By now, you may have heard. Las Vegas is set to become the first city in the U.S. to introduce needle vending machines for the their drug users.
In May, the city will be placing three vending machines around the city, in an effort to help combat the spread of hepatitis B, hepatitis C and HIV … and with hopes of leading some drug users into treatment.
Each machine costs $15,000 USD, and will be located inside the three facilities and can only be accessed during hours the buildings are open for business. While each kits costs under $10, they would be free for users.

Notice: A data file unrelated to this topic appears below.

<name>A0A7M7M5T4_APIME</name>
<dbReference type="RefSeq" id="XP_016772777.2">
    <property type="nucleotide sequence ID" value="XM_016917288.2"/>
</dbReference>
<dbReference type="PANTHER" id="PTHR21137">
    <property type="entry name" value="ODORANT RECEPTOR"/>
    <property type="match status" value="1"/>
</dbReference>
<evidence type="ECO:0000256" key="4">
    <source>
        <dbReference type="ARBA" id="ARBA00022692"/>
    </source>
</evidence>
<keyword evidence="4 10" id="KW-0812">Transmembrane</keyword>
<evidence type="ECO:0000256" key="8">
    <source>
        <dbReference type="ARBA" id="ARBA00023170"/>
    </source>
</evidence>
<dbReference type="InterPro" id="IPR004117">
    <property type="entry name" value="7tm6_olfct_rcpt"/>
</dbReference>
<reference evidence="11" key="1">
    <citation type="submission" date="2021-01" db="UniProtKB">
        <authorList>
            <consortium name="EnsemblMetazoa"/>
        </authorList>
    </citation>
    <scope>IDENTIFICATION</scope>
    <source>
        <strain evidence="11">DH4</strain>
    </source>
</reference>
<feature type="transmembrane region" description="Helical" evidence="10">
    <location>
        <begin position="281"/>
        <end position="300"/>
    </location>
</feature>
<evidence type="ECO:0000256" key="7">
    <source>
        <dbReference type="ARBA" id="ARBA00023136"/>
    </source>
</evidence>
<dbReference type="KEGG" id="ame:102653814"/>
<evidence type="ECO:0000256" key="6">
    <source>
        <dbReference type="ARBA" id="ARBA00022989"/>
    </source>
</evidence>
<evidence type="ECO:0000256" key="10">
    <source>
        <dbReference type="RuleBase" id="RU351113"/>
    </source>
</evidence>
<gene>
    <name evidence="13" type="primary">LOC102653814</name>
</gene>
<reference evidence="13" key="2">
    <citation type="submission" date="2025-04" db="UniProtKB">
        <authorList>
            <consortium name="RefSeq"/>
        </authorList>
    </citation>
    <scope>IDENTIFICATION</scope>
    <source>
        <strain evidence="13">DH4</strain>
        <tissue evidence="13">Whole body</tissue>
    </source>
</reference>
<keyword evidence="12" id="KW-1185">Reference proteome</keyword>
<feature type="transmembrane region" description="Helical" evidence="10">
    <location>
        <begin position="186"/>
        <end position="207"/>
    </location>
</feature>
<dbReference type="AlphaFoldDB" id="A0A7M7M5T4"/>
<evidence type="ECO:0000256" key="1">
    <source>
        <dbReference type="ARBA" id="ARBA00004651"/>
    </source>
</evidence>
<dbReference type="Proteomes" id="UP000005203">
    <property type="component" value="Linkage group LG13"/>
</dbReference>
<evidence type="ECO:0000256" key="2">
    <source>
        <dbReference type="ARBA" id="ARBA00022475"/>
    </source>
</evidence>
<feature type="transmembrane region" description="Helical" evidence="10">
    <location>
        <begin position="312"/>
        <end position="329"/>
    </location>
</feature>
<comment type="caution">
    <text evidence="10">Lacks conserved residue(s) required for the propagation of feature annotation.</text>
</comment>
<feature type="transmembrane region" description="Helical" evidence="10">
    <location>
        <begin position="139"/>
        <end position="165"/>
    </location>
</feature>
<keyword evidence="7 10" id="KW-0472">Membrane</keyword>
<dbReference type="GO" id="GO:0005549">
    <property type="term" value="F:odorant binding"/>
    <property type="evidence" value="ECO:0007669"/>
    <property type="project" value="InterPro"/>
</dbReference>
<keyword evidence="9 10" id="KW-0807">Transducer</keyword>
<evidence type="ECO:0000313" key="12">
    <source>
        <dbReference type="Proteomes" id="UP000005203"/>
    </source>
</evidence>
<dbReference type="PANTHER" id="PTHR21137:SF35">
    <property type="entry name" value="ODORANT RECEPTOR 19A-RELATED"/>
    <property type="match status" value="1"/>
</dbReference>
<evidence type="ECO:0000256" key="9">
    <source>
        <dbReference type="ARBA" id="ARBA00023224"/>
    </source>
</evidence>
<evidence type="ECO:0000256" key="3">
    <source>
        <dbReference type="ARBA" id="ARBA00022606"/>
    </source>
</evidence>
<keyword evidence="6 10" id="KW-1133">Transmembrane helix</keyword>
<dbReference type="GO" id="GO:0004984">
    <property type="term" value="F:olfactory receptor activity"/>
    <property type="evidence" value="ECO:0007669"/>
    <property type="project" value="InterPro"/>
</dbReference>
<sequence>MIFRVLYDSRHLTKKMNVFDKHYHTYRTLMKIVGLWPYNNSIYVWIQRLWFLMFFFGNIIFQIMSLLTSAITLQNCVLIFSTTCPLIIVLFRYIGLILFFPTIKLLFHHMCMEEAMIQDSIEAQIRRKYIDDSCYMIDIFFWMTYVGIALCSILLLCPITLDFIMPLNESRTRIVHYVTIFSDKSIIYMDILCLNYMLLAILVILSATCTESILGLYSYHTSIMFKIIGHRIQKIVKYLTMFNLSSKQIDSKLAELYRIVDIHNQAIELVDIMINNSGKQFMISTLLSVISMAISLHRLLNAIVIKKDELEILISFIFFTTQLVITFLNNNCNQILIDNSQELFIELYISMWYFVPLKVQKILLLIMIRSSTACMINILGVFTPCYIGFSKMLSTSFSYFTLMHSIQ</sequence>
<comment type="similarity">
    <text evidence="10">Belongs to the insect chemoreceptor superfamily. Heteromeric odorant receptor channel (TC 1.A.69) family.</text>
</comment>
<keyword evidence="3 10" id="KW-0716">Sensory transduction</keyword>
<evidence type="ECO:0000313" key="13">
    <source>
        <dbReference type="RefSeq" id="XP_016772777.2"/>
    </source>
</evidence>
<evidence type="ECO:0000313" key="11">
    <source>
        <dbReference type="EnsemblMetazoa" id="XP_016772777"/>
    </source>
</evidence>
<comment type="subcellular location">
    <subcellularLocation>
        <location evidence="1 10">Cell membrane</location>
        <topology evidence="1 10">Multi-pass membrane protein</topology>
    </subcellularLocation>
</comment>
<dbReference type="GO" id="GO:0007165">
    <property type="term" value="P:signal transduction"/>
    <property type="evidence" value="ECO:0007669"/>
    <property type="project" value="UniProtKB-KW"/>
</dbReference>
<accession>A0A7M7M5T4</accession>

The pilot program — which is being coordinated between Trac-B Exchange, the Southern Nevada Health District and the Nevada AIDS Research and Education Society — hopes the effort will discourage the sharing of needles among users.
To obtain needles from the machines, however, users would have to fill out a form for the sponsoring groups and obtain an eight-digit identification number to ensure confidentiality and track their use. Each kit will contain sterile syringes and needles, as well as a compartment where used needles that can be disposed of safely.
According to reports, programs like this are already available in cities across the pond, including Berlin since 1988 and in France, Australia and Puerto Rico for years.